Art Curley's bigger-than-big band Sunday afternoons on Fenwick Island, the only place to be is on your feet for the swingingest set around.

August 20, 1998|By Rob Hiaasen

FENWICK ISLAND -- This place rocks -- no, swings. The Bahamas might have reggae and steel drum bands, but Fenwick Island has the one and only Art Curley Trio, featuring Mr. Art Curley on clarinet and alto saxophone.

You won't hear Art Curley's music on the radio. VH-1 "Storytellers" won't be booking him. And unless you are of a certain advanced age, you'll probably never feel the pulsating urge to crash one of his performances.

But come Sunday, Art Curley owns Fenwick Island.

"He's my hero. He's like everyone's grandfather," says Eddie O'Malley, owner of the Shark's Cove restaurant. For eight years, Art Curley has played the small room at Shark's Cove, every Sunday, beginning at 4 p.m., but you better get here by 3 p.m.

"You can't get a seat here on Sundays," O'Malley says. "And people crucify me if I have the piano taking up some of the dance floor."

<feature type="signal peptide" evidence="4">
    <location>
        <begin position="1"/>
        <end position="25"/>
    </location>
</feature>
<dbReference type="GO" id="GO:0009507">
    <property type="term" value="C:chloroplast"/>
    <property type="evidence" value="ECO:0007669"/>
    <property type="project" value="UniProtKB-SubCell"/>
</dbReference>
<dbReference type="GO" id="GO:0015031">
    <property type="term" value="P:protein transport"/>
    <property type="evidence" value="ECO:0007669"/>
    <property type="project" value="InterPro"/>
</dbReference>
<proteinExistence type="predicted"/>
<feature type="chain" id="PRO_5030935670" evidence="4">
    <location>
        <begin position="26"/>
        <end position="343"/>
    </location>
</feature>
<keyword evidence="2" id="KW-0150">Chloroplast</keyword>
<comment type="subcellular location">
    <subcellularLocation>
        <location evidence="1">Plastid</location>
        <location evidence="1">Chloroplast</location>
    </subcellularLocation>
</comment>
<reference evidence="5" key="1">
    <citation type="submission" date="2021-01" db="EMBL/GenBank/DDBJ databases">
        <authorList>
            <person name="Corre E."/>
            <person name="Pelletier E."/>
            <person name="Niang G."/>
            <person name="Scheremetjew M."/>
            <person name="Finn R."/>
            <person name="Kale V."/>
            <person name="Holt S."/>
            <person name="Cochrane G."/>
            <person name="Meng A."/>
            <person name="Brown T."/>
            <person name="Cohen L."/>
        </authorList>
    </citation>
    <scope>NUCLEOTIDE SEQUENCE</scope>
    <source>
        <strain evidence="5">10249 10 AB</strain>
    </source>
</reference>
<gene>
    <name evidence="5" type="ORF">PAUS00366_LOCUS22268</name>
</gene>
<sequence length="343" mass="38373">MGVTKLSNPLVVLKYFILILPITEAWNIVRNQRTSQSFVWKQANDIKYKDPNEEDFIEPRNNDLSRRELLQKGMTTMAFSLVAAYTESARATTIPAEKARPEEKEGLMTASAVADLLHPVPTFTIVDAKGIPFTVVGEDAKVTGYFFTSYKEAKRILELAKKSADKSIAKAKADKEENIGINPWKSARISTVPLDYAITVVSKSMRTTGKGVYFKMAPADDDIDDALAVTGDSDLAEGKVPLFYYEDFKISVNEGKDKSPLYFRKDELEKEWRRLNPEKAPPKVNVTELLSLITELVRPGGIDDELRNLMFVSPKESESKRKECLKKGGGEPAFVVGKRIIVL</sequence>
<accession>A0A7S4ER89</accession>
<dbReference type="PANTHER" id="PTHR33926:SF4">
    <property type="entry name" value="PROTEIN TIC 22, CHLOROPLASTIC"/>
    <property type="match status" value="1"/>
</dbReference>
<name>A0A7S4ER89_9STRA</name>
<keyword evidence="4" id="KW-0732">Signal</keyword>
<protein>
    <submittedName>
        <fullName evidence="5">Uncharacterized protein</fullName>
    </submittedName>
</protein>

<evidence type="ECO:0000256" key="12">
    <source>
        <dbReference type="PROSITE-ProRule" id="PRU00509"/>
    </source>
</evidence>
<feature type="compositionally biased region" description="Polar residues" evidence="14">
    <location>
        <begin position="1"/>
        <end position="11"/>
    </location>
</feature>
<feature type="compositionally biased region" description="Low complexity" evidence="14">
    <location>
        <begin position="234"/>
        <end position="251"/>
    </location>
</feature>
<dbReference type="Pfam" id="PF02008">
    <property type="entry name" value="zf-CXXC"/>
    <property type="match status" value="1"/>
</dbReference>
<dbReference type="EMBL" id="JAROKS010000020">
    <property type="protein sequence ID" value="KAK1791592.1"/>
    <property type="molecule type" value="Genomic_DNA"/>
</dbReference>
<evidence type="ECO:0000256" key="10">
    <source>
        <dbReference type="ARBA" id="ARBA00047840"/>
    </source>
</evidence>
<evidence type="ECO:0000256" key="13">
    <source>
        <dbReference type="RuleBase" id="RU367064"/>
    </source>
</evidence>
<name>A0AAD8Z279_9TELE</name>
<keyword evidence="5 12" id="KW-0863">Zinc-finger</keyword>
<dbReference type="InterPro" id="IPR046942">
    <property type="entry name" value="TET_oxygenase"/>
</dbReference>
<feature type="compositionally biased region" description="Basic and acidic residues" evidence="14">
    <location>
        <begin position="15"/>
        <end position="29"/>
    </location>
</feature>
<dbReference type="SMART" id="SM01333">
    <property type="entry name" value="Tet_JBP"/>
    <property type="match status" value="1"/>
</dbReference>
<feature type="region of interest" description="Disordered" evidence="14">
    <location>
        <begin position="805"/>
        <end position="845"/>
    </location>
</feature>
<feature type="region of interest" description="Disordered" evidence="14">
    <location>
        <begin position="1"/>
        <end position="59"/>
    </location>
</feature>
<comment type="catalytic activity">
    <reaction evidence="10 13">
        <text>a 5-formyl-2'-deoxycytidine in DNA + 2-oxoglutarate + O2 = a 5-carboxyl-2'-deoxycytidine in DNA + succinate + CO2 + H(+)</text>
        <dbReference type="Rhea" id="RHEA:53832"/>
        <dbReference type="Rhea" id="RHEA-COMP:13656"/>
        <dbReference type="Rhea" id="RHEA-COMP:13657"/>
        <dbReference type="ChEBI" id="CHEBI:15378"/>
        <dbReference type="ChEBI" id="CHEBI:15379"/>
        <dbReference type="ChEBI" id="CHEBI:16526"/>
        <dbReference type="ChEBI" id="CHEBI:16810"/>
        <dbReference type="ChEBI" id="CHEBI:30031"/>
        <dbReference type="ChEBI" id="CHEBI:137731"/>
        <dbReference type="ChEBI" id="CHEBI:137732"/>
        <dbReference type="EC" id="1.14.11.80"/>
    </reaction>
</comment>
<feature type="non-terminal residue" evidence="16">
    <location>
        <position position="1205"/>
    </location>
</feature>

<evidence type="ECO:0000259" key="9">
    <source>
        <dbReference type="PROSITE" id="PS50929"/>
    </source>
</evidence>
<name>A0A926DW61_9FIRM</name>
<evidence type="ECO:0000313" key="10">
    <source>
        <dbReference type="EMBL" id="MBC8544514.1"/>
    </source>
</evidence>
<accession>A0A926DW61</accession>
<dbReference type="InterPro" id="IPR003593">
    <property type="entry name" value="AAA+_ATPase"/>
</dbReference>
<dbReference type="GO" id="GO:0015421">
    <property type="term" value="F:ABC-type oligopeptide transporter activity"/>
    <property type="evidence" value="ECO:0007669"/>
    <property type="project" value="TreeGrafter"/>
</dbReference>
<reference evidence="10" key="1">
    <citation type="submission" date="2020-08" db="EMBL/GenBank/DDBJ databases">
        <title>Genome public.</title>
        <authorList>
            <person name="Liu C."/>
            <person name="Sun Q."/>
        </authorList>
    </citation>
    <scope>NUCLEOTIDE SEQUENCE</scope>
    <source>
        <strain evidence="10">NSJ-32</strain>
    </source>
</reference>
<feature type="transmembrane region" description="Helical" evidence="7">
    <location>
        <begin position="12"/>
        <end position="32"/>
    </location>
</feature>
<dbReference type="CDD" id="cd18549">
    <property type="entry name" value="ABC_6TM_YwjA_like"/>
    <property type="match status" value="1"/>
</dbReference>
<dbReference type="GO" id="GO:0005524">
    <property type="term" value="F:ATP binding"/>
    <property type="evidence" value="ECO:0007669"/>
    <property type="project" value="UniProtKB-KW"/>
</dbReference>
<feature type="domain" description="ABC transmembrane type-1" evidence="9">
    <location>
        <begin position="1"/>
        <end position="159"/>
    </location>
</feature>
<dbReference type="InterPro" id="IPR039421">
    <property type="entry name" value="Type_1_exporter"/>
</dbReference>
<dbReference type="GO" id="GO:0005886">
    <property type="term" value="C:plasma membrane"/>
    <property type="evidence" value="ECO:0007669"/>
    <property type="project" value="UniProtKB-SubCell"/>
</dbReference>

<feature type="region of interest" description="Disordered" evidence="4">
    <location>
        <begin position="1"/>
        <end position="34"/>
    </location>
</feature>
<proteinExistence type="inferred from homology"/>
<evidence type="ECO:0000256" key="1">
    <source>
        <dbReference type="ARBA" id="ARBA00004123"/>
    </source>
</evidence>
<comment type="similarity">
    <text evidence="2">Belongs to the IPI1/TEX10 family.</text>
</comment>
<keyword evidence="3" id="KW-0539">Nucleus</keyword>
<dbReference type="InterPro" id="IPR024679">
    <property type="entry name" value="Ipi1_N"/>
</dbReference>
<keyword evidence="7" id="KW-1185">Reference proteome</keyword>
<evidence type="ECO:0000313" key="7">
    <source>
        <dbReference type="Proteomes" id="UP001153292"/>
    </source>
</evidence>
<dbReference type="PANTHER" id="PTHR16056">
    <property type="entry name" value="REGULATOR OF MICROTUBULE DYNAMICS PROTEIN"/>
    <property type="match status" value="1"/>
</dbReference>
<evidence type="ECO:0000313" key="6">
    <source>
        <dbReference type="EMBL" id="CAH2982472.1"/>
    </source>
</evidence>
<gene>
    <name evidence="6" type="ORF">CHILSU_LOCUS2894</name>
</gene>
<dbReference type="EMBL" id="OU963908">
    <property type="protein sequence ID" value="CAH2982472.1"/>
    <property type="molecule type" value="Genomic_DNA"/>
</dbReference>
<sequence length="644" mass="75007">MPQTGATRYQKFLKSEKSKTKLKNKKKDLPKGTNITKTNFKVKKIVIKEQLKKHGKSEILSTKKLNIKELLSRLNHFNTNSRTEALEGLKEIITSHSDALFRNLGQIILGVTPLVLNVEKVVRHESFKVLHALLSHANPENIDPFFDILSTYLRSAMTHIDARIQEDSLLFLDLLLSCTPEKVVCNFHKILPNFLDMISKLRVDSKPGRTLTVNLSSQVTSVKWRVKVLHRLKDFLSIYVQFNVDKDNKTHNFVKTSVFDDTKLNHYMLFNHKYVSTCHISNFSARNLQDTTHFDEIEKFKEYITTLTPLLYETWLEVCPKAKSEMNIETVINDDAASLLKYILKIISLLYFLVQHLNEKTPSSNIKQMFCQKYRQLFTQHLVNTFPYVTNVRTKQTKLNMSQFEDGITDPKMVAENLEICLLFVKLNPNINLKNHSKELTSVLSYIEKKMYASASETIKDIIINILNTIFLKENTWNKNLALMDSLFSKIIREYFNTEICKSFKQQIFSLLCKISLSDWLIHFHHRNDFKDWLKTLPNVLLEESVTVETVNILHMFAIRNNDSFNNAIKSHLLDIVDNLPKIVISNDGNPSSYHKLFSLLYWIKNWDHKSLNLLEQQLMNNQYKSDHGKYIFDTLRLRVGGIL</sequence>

Move the piano, Eddie. People want to dance to this 75-year-old guy, whose chops are still in good shape. Oh, Curley sings a bit and invites closet musicians to sit in with the band. But mainly, Curley belts out "Little Brown Jug," "Blues in the Night" and "New York, New York" on his horns. Sunday come Sunday.

"I guess we're doing something right," he says.

After a career in radio news (including jobs at Baltimore stations), the barrel-voiced Curley formed a trio in 1985. The Delaware native had been weaned on Benny Goodman, Artie Shaw and Tommy Dorsey: Big Band music. His parents' music. His music.

"We don't do rock," he says, as if there is any doubt.

The Sunday crowd at Shark's Cove is older, naturally. No eyebrow or septum piercings, just a few tasteful earrings. The late-afternoon crowd knows Curley's play list by heart and soul because they, too, grew up listening to "Stardust," "Satin Doll" and "In the Mood."

"It's their music," Curley says.

But the best part of each Sunday night, the most powerful part, is when people are moved to dance. "They swish by and they look at me ... and smile," Art Curley says.

Who among us can claim that?

Pub Date: 8/20/98

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